As the Confederate Army began their march North in late June 1863, Pennsylvania Governor Andrew G. Curtin called for 60,000 militia volunteers to defend the state. Tens of thousands of Pennsylvanians signed up, mustering into 36 regiments, 4 battalions, and at least 10 companies of infantry, 4 battalions and 10 independent companies of cavalry, and 11 batteries of artillery.

One of the latter, of 6 guns, was formed by cadets at the Pennsylvania Military Academy in West Chester. They were initially rejected by Governor Curtin because of their youth, but the Academy president appealed on behalf of the older boys to the Governor, who accepted the battery for State service on 1 July 1863.

At least 4 cadets were among its leaders: George R. Guss (17) was commissioned Captain, Frank E. Townsend (20), First Lieutenant, John A. Leslie (19), First Sergeant, and William J. Harvey, Sergeant. It is perhaps not a coincidence that George’s father was Brigadier General Henry Ruhl Guss, formerly Colonel, 97th Pennsylvania Infantry.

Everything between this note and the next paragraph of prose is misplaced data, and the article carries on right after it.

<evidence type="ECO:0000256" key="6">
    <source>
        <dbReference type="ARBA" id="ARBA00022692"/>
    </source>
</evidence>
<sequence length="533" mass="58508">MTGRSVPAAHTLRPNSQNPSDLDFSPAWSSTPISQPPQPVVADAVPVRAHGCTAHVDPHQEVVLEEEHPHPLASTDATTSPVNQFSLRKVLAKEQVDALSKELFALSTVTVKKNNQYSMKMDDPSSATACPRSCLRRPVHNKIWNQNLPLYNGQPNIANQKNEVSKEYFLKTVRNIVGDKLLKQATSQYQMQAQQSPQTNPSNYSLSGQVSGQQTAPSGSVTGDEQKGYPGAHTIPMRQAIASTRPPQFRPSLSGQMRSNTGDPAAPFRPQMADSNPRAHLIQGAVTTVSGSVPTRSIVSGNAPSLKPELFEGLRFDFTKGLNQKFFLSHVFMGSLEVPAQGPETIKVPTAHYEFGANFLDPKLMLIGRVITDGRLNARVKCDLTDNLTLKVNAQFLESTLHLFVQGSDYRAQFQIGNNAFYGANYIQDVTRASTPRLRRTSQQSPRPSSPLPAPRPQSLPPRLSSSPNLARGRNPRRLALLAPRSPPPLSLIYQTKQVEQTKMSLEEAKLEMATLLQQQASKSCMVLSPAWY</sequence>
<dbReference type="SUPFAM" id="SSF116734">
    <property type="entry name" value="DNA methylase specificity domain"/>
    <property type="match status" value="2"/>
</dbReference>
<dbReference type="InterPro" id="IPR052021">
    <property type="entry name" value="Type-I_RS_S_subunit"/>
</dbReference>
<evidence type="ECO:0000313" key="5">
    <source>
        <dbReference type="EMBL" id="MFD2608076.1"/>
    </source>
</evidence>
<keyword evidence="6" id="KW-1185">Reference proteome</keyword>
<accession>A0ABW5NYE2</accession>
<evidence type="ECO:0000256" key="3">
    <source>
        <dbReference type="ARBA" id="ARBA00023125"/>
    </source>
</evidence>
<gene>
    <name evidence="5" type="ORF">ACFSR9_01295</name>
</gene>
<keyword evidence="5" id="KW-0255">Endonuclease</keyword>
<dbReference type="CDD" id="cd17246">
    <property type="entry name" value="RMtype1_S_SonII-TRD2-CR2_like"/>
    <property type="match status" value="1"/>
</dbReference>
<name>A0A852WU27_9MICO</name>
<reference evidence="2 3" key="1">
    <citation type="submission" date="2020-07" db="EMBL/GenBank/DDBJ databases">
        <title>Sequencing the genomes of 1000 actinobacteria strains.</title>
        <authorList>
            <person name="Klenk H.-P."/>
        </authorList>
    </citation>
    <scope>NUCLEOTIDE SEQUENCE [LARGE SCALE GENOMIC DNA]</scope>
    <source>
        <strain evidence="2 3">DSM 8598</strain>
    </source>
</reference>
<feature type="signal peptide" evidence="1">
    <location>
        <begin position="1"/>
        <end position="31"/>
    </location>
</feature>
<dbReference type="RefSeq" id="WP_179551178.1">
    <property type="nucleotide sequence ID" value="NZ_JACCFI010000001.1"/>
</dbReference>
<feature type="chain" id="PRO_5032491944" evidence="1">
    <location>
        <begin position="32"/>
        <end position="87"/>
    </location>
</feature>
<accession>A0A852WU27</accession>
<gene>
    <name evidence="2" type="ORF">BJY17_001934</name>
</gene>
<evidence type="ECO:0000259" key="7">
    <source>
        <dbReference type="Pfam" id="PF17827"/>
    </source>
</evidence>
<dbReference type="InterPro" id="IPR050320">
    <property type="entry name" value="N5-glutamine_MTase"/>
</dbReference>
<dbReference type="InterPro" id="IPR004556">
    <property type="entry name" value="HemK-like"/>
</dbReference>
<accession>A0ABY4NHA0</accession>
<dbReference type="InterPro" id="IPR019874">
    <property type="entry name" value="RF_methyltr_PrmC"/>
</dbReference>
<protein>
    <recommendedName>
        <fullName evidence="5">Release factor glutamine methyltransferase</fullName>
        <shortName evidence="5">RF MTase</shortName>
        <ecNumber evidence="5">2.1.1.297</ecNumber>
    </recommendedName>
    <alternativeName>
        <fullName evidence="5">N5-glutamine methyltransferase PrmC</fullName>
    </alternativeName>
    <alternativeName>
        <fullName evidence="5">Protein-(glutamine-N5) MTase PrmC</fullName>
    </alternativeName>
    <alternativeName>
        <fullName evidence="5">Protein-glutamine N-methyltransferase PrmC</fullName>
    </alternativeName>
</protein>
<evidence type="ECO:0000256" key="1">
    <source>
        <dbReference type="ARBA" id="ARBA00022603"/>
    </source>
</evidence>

Among the battery recruits was 20 year-old Private James S. Michener, late of Company C, 128th Pennsylvania Infantry. Michener had been wounded by a gunshot to the leg at Antietam on 17 September 1862 and discharged for disability in January 1863.

Apparently he’d recovered sufficiently by June to answer the Governor’s call.

Michener and the Battery were taken by rail to Carlisle near the capital, Harrisburg, and were posted there during and after the battle of Gettysburg, but saw no action. They were mustered out of service on 24 August 1862 once the danger was past.

The cadets returned to school, and James Michener became a civilian again.


The cadets’ story from John A. Coulter’s Cadets on Campus: History of Military Schools of the United States (2017).

The newspaper clipping is from the New York Times of 27 June 1863.

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